"Sometimes it can't be helped, but it's a little later than any one of us probably would have liked," he said.
Dealing with public interest
The volume of disclosure isn't the only challenge both sides face considering the media attention and public interest this case has drawn in the past year and half.
Preliminary inquiries are not high on the priority list of media outlets because publication bans are usually in place preventing inquiry evidence from being published or broadcast until after the accused's trial or a guilty plea has been entered.
"You don't want information about the evidence to get out and taint a potential jury pool," said Gorman. "Basically, you want potential jurors to come in with a clean slate so they can hear the evidence in court and not a reporter's interpretation of the evidence."
However, in the new age of technology, both Gorman and Taylor say they are concerned about information from the preliminary inquiry being posted on the Internet.
"It concerns me in the sense of the possibility of the evidence being distorted," Gorman said.
Both Facebook and Twitter were popular sources of information for people looking for updates during both the missing person's case and the homicide investigation. In fact, at one point during the missing person's investigation, police issued a press release asking people to rely on credible news sources for updates on the case.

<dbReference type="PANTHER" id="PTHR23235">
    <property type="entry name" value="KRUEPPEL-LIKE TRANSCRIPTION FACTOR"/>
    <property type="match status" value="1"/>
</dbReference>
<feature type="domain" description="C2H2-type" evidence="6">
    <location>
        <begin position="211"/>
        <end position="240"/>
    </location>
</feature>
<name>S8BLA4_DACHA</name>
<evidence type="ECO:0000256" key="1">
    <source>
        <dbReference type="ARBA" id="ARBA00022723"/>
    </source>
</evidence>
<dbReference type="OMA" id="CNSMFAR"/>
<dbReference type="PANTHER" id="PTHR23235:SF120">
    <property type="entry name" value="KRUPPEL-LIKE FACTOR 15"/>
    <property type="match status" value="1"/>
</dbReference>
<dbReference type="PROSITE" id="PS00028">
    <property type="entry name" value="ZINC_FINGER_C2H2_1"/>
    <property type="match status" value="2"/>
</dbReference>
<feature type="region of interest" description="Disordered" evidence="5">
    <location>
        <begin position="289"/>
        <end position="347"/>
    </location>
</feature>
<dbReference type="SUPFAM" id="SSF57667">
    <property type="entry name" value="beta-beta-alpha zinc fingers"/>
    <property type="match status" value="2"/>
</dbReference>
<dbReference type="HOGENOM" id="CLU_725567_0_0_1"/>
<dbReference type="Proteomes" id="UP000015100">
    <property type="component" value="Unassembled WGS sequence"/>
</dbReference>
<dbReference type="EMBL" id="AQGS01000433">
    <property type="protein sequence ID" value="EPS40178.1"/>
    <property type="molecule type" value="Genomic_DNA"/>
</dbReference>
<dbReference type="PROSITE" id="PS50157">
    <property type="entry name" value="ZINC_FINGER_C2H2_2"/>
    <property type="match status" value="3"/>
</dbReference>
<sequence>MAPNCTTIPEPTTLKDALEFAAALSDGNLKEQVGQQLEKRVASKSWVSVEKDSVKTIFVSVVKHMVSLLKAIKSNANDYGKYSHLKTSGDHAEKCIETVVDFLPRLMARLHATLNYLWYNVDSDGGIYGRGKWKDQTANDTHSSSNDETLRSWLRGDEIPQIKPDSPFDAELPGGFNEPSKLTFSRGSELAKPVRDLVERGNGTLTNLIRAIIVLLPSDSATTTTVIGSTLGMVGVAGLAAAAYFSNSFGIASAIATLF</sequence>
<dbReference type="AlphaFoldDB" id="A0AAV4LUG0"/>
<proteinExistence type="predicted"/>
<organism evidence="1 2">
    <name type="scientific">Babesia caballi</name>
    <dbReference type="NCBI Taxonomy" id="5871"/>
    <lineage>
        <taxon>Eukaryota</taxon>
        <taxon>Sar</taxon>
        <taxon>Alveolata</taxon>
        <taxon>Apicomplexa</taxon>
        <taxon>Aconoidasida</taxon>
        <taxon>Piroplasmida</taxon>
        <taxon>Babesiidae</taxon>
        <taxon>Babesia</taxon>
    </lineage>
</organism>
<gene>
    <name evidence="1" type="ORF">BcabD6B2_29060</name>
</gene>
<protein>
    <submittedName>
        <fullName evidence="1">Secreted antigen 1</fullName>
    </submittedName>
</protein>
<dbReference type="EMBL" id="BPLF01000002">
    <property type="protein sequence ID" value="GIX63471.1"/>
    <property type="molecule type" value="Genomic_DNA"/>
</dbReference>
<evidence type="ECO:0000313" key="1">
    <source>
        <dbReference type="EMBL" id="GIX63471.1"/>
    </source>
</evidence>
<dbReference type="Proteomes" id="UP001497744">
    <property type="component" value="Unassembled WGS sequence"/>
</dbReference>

"This is a different world. You were able to post information about the (investigative) case and no one thought it was a problem, but this is different now," said Dean Jobb, associate professor of journalism at Kings University. "If you are publishing that information on the Internet, you are publishing it under a ban. If you do so, you are running the risk of being charged. If the police or courts feel it will undermine a fair trial, they will pursue it."
Jobb said the laws citing the publication ban might have been written well before the Internet was created, but they are still effective because they are blanket bans.